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  • June 12, 2017 - June 13, 2017
    8:30 am - 4:30 pm

Extending the histories of narrative practice: Creating spaces for emerging approaches

with Lynne Rosen, LCSW, David Paré, PhD  and Ian Percy, PhD.

Narrative practices have evolved in many ways over the decades in response to changing professional, social and cultural contexts. The founders of the Narrative Therapy approach, the late Michael White and David Epston, gave voice to the  hope and intention that we would continue to try out different modes of inquiry, come up with new practices, and integrate these cherished ways of being with people that fit with our own local experiences and socio-political contexts.

This two-day workshop builds on our deep respect for the evolution of Narrative Therapy  while creating spaces for an interplay with other treasured approaches. Please join Lynne, David and Ian as they honor their narrative roots while bringing together EMDR, somatic-oriented therapies, mindfulness practices and the storylines of our lives. 

  • Registration: $300 (regular) or $235 (student/fixed income)
  • For an additional $20, sign up for 12 Continuing Education credits from Alliant International University

Faculty_Circle_Lynn_RosenDay One: Em-BODY-ing Conversations: Integrating EMDR and somatic-oriented practices with a Narrative Approach 
Lynne Rosen, LCSW
June 12, 2017

Having started her training in a milieu that offered movement therapy, art therapy and psychodrama, Lynne’s appreciation for approaches that accessed wisdom outside of spoken language and story, has always been close at hand.

The intention of this day-long workshop is to explore how we can put language and understanding around an integration that resonates both practically and philosophically, and that supports the social construction of identities and the politics of experience, while escaping recruitment into interiority ideas and binaries of body/mind, inside/outside, thinking/feeling and resources/deficits.

Through didactic presentation, experiential exercises and client tales, we will explore what becomes possible when we create different kinds of scaffolding using sensations, images and memories in non-discursive ways. What alternative forms of meaning making emerge that helps to re-contextualize dilemmas? How do we engage other relational stories, told by the habits and expressions of the body? How do Narrative Therapy practices influence how we use other modalities? What keeps us connected to curiosity, invitation, transparency, and client authorship, while resisting taking up expert ways of knowing?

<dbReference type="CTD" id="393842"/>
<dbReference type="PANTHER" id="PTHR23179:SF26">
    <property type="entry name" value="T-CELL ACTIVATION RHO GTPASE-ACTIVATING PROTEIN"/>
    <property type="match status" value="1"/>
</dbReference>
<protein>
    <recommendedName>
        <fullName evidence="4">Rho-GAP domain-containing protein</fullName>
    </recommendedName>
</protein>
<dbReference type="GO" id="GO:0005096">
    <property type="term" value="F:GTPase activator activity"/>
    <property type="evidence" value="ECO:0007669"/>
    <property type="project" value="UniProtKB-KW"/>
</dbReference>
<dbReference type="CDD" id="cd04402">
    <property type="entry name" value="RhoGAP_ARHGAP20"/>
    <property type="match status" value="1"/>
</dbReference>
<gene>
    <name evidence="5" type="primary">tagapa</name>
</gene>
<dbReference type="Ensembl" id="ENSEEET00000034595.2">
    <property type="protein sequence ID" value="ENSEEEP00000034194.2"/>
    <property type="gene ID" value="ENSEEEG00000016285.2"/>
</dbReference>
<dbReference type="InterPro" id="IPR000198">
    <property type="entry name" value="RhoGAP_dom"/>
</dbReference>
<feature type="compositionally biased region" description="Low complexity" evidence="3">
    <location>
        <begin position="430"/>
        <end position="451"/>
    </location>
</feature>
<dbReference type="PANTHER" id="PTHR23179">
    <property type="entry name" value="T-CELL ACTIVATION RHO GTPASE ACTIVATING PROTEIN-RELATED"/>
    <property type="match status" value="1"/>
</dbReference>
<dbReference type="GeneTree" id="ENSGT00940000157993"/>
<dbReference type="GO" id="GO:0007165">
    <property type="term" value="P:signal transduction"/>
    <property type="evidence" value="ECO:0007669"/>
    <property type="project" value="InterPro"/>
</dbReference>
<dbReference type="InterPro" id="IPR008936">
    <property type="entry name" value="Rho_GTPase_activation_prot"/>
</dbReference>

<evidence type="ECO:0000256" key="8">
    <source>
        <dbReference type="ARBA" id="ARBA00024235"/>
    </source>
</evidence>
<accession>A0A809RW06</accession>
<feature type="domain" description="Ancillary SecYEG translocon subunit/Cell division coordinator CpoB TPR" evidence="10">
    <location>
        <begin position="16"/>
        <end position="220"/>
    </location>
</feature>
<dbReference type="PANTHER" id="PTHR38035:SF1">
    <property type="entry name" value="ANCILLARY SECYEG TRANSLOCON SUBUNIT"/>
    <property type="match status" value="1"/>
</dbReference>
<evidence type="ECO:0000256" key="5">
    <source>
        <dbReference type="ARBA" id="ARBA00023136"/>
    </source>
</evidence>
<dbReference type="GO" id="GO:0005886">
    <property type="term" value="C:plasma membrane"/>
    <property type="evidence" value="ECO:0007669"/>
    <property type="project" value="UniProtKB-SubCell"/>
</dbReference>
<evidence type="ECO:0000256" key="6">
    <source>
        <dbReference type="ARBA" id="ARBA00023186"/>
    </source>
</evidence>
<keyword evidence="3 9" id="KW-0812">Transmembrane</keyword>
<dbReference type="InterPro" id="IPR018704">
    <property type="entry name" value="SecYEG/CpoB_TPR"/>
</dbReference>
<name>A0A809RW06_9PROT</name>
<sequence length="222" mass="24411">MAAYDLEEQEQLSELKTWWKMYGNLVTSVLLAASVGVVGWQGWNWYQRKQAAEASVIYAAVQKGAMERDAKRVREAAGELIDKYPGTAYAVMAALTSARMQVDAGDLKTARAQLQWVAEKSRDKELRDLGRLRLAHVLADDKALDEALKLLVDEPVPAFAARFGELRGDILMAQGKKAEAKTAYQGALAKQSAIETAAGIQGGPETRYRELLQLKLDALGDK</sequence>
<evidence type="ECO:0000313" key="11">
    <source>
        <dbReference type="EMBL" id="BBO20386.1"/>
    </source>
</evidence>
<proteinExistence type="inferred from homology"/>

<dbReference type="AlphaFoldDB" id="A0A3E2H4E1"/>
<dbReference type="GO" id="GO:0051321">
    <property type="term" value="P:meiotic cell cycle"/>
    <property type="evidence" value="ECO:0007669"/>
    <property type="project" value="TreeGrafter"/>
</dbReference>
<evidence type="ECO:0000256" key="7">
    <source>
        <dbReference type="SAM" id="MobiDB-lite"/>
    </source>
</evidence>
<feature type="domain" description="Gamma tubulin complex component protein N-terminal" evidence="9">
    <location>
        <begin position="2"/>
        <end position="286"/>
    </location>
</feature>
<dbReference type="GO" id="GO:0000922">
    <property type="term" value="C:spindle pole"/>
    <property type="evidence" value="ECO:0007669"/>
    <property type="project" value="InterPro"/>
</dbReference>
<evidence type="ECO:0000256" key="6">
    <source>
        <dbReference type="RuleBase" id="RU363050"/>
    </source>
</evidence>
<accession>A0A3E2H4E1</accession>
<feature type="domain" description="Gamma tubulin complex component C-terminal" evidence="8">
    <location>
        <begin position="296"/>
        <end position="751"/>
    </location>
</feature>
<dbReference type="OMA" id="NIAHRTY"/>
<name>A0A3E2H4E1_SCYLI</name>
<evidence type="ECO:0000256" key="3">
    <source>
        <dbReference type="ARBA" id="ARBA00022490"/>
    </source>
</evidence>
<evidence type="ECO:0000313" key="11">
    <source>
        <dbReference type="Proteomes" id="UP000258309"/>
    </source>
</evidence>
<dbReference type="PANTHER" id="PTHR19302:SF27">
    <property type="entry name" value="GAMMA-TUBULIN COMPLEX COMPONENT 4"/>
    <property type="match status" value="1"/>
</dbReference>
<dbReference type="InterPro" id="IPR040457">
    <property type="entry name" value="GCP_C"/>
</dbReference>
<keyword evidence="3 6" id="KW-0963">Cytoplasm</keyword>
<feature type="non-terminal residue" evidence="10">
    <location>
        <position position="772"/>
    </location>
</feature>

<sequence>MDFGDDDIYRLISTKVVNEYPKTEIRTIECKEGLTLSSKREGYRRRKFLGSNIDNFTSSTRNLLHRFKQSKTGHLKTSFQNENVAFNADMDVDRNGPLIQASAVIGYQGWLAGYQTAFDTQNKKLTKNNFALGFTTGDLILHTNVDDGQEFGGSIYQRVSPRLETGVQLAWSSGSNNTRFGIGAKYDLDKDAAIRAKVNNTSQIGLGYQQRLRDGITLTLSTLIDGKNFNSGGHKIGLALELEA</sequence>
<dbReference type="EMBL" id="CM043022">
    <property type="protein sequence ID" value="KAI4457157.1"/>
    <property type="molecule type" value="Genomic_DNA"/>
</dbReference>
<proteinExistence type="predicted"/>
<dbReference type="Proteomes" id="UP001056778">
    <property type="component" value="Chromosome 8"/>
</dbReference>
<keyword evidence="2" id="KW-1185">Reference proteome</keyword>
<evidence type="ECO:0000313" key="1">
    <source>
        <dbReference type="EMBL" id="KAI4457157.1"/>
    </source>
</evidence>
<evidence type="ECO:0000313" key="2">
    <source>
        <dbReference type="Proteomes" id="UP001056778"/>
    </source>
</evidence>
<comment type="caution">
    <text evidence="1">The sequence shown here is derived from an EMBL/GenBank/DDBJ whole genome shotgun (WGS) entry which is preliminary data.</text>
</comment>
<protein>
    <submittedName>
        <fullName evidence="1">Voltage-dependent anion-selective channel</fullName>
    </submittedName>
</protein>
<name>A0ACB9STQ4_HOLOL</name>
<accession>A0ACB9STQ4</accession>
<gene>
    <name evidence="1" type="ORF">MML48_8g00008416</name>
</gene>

Severe and early trauma seems to rob clients of memories and cast sensations, images and memories as the enemy, and can disconnect people from what has shaped moral virtues, intentions, and a sense of “myself” across time. We will explore how integrating alternative approaches can make visible the complexities of lived experiences, allowing for the discovery of different metaphors, new associations and a shift in a felt sense of bodily experiences. These discoveries help reinvigorate a re-connection with moral virtues, a language for inner life, and new possibilities for action and movement in accordance with cherished intentions, values, hopes, dreams, beliefs, purposes and commitments.

When the language of sensations, images, and memories are engaged in this way, people—with child-like creativity—connect with real and imagined allies, responsibility for abuse is assigned where it belongs, and preferred solutions and subordinate stories emerge. This sense of “aliveness” and agency creates new possibilities for relating.

(This workshop will draw form the work of Russell Meares, Lev Vygotsky, Micahel White, David Epston, Tom Andersen, Johnella Bird, Bessel Van der Kolk, Kenneth Gergen, Sandra Paulsen, Katie O’Shea, and Pat Ogden)

Faculty_Circle_David_PareFaculty_Circle_Ian_PercyDay two: Narrative and Mindfulness: Attending to the Personal, the Relational and the Contextual

David Paré, PhD and Ian Percy, PhD
June 13, 2017

David Paré and Ian Percy will explore the similarities and differences between narrative practices and mindfulness. With its focus on attending to lived experience in the here and now, mindfulness offers many creative possibilities for enriching Narrative Therapy. The workshop will present various ways in which an